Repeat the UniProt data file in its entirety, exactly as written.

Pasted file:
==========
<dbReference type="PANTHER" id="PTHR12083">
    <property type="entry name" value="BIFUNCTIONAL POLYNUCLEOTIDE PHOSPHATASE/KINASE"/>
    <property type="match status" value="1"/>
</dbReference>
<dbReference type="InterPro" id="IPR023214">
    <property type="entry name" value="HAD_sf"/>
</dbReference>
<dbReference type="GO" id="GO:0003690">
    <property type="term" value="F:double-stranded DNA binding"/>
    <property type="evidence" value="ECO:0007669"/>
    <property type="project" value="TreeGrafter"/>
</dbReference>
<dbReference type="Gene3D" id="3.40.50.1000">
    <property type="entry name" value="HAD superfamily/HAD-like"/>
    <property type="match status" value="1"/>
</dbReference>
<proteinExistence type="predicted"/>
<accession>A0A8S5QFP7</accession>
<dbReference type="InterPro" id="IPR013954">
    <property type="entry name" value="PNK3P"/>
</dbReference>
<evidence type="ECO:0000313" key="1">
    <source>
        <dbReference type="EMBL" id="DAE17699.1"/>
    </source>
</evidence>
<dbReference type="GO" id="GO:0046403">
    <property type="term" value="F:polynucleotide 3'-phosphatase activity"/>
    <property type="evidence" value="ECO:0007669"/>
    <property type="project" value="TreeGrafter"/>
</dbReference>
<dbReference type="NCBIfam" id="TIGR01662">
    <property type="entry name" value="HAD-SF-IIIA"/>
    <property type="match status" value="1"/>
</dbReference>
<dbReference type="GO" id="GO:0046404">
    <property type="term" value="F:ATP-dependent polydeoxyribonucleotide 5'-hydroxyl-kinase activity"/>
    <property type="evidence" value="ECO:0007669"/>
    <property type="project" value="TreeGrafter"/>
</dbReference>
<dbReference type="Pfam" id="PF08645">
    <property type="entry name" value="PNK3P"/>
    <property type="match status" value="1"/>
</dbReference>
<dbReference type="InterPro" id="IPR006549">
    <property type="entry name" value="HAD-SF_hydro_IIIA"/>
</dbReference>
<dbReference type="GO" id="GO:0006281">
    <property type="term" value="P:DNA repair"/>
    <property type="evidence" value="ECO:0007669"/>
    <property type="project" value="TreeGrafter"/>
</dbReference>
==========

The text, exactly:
<dbReference type="PANTHER" id="PTHR12083">
    <property type="entry name" value="BIFUNCTIONAL POLYNUCLEOTIDE PHOSPHATASE/KINASE"/>
    <property type="match status" value="1"/>
</dbReference>
<dbReference type="InterPro" id="IPR023214">
    <property type="entry name" value="HAD_sf"/>
</dbReference>
<dbReference type="GO" id="GO:0003690">
    <property type="term" value="F:double-stranded DNA binding"/>
    <property type="evidence" value="ECO:0007669"/>
    <property type="project" value="TreeGrafter"/>
</dbReference>
<dbReference type="Gene3D" id="3.40.50.1000">
    <property type="entry name" value="HAD superfamily/HAD-like"/>
    <property type="match status" value="1"/>
</dbReference>
<proteinExistence type="predicted"/>
<accession>A0A8S5QFP7</accession>
<dbReference type="InterPro" id="IPR013954">
    <property type="entry name" value="PNK3P"/>
</dbReference>
<evidence type="ECO:0000313" key="1">
    <source>
        <dbReference type="EMBL" id="DAE17699.1"/>
    </source>
</evidence>
<dbReference type="GO" id="GO:0046403">
    <property type="term" value="F:polynucleotide 3'-phosphatase activity"/>
    <property type="evidence" value="ECO:0007669"/>
    <property type="project" value="TreeGrafter"/>
</dbReference>
<dbReference type="NCBIfam" id="TIGR01662">
    <property type="entry name" value="HAD-SF-IIIA"/>
    <property type="match status" value="1"/>
</dbReference>
<dbReference type="GO" id="GO:0046404">
    <property type="term" value="F:ATP-dependent polydeoxyribonucleotide 5'-hydroxyl-kinase activity"/>
    <property type="evidence" value="ECO:0007669"/>
    <property type="project" value="TreeGrafter"/>
</dbReference>
<dbReference type="Pfam" id="PF08645">
    <property type="entry name" value="PNK3P"/>
    <property type="match status" value="1"/>
</dbReference>
<dbReference type="InterPro" id="IPR006549">
    <property type="entry name" value="HAD-SF_hydro_IIIA"/>
</dbReference>
<dbReference type="GO" id="GO:0006281">
    <property type="term" value="P:DNA repair"/>
    <property type="evidence" value="ECO:0007669"/>
    <property type="project" value="TreeGrafter"/>
</dbReference>